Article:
Latarnia presents CASTILIAN CRIMSON
The Spanish Horror Film





Director: Ignacio F. Iquino
Screenplay: Juan Bosch, Ignacio F. Iquino, Jackie Kelly
Music: Henry Soteh (Enrique Escobar)
Cast: Mery Kerr, Carlos Martos, Josephine Varney, John Zanni, Henry Ragoud, Diana Conca
Running time: 89 minutes
Gevacolor ~ Panoramico


Ignacio Iquino's version of ROSEMARY'S BABY by way of Lucio Fulci takes no hostages. It's as brutally violent and gory as its English language title suggests and seems the antithesis of Polanski's subtle, incremental approach to very similar material. Nonetheless, this remains a very powerful horror-thriller which may prove demonically difficult to track down outside of gray market dealers.

Iquino and Juan Bosch (both Spaghetti Western veterans) co-scripted under pen-names along with Jackie Kelly and what the scenario lacks in originality it makes up for by daring to go to places which subvert our illusions of safety. A man relaxing after sexual intercourse suddenly gets his eyes gouged out by an insane woman. Later, a couple leaving an abortion clinic are slashed to death with a fearsome looking straight razor, while back at the office the abortionist is repeatedly rammed by a satanically animated gynecological examination table until she vomits a bloody mess directly into the camera lens! So much for subtlety. Yet it's almost impossible to stop watching as one transgression follows the next, deepening a sense of physical and emotional violation.

The film takes a graphic, ultraliteral approach which results in a sense of events spinning out of control within a delirious, surrealistic context. It begins with car headlights piercing through the dark as an electrical storm rages overhead. A woman arrives at her lover's isolated villa for a night of love which will turn into a gradually unfolding nightmare. The eerie, atonal music by Henry Soteh (Enrique Escobar) disturbs any sense of propriety, suggesting a piano synched through raw nerves. After the aforementioned eye gouging our frazzled young couple visit an artificial insemination center in hope that having a child will mend the past trauma. Don't bet on it. A local satanic cult already has a henchman on staff who slips the devil-authored sperm into a vaginal gun which is then inserted into the unknowing host. This is all presented in the minute detail of a medical documentary, making the sense of violation all the more disturbing.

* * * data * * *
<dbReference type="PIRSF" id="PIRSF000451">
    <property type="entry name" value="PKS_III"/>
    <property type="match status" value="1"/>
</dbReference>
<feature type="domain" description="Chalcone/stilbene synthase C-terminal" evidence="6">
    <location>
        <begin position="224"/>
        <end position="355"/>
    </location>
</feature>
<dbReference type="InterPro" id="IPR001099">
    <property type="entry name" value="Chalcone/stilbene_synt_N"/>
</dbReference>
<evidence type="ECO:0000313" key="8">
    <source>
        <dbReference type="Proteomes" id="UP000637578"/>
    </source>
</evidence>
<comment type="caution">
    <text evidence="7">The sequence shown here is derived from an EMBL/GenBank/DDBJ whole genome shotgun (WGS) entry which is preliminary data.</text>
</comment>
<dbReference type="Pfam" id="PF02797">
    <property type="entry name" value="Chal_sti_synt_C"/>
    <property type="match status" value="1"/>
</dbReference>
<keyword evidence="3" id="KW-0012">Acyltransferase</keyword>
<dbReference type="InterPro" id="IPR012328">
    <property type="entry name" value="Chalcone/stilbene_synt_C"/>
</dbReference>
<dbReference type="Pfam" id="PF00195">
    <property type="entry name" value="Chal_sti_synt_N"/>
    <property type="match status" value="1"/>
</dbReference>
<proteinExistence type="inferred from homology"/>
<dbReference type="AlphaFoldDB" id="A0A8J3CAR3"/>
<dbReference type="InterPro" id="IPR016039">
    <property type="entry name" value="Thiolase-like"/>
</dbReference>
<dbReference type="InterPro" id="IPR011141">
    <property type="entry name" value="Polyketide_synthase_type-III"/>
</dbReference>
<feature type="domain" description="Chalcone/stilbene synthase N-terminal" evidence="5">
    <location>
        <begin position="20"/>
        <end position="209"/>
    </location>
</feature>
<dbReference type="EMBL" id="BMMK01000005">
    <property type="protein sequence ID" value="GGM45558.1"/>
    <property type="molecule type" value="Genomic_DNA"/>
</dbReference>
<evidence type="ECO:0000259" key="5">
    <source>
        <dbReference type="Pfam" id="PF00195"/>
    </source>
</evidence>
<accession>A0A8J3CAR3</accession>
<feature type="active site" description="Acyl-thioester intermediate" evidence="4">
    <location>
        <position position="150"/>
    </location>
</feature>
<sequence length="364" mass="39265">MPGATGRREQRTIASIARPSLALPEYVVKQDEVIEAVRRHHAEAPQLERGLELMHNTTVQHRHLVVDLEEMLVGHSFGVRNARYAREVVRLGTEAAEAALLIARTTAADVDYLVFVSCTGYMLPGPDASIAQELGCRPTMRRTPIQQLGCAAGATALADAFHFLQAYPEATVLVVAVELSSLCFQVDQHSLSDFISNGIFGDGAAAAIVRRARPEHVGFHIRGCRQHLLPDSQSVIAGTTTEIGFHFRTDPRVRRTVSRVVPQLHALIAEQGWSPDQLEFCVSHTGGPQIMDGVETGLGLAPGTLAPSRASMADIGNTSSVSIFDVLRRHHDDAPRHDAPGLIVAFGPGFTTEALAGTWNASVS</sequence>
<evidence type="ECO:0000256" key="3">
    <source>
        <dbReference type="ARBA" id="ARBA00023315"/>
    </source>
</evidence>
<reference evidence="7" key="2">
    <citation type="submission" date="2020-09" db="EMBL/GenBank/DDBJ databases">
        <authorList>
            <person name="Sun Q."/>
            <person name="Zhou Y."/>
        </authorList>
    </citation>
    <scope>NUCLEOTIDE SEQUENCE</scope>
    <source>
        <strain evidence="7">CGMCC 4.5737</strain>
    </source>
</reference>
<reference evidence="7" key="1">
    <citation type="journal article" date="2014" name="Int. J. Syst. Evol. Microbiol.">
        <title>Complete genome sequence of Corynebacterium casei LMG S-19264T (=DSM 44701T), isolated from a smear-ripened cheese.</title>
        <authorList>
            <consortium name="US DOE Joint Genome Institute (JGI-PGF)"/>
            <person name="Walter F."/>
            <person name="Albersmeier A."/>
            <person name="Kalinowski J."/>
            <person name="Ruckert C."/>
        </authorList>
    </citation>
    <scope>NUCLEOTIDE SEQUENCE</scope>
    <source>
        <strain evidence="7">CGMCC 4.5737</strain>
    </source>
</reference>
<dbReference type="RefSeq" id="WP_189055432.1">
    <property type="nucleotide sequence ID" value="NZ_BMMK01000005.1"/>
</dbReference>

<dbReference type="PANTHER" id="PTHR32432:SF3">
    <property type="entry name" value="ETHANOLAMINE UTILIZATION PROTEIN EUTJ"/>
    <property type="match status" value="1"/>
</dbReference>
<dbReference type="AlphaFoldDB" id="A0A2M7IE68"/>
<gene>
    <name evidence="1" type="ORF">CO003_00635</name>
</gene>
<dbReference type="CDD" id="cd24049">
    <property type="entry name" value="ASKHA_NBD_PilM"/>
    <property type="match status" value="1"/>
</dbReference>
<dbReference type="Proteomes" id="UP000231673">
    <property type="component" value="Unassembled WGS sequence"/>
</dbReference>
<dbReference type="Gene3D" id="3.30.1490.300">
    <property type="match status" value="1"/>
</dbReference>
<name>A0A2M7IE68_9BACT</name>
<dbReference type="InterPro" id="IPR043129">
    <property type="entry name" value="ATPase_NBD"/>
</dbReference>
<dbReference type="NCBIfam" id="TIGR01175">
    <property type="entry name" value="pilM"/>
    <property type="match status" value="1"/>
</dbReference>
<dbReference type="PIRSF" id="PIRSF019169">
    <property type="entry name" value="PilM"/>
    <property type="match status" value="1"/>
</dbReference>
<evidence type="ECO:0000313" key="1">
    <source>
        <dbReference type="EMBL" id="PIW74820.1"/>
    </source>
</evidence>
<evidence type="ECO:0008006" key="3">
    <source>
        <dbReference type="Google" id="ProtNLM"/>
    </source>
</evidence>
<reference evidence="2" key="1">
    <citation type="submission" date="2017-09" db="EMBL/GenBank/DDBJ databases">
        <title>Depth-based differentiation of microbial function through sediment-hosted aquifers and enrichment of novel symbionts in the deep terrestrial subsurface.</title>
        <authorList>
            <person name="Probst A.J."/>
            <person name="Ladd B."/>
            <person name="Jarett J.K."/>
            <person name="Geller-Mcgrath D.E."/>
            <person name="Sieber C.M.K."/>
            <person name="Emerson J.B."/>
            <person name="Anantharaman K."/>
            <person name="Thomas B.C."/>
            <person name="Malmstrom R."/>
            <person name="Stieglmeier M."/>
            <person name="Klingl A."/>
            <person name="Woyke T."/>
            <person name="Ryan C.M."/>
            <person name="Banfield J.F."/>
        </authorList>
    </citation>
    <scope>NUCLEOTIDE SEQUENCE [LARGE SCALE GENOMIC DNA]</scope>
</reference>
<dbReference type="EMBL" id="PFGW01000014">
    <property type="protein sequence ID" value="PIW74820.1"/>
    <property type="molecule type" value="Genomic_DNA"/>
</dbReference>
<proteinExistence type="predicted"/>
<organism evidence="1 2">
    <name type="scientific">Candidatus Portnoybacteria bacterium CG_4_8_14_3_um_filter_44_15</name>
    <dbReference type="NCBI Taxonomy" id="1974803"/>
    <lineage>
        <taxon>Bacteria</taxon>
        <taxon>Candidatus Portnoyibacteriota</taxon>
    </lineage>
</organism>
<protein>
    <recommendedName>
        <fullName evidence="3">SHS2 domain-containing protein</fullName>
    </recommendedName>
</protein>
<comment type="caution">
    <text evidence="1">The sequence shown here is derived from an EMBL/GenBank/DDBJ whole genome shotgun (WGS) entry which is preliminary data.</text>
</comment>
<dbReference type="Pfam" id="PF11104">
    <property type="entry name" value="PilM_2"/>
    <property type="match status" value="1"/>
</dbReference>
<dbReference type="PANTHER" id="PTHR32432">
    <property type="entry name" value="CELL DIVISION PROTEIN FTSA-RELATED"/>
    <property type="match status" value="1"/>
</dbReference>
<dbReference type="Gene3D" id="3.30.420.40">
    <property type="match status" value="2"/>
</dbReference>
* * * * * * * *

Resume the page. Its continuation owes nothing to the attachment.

Then there's Margaret, Lucifer's midwife who shows up clad in jet black attire while her own personal windstorm rages around her. You see, these Satanists seem to exist in a parallel dimension with its own constantly inclement weather and hellish, crimson light. Margaret's eyes are drowning pools of obsession and malice as terrifying as Manson's. Her ever-present smile and nonstop twitching would make her the perfect mate for Norman Bates. But this woman in no mere human monster and will in the final reel become a ferociously efficient killing machine capable of anything and everything in the service of her Lord and Master.

Equally imposing is the murderous giant, Iranzo (John Zanni), the cult's enforcer who chuckles in delight as he slashes, crushes and hacks to death anyone attempting to interfere with the Plan. Every signifier of domestic comfort and joy is systemically defiled as the birth approaches. A pet bird succumbs to a hurricane in the living room, the refrigerator becomes a bloody pit of horror, the eye gouging madwoman strips nude, hanging herself in the room where toys and Halloween masks are stored.

The final scenes sternly deny any safe haven and even gravitational, magnetic, climatic orientation as the house and surrounding hills are engulfed in spontaneous windstorms, lightning and fires. Imagine what occurs in that bedroom in THE EXORCIST expanding on a grand scale so that there is nowhere to run, the only hope is to stay and fight the evil on its own terms. Ironically, it takes a blindman and a terrorized child to undo the cult as Margaret is skewered in high style while the newborn is incinerated upon exposure to a simple twist of fate. Undercurrents of sexual perversity swirl throughout, but Iquino seems eager to rain blood on flesh and torture sensuality into Sadean tableaux. This is Spanish Horror at its most intemperate: raging, excessive, unapologetic, pulling up the roots and tearing down the walls. Look out, you either have to see it or avoid it at all costs.

-- Reviewed by Robert Monell, 2002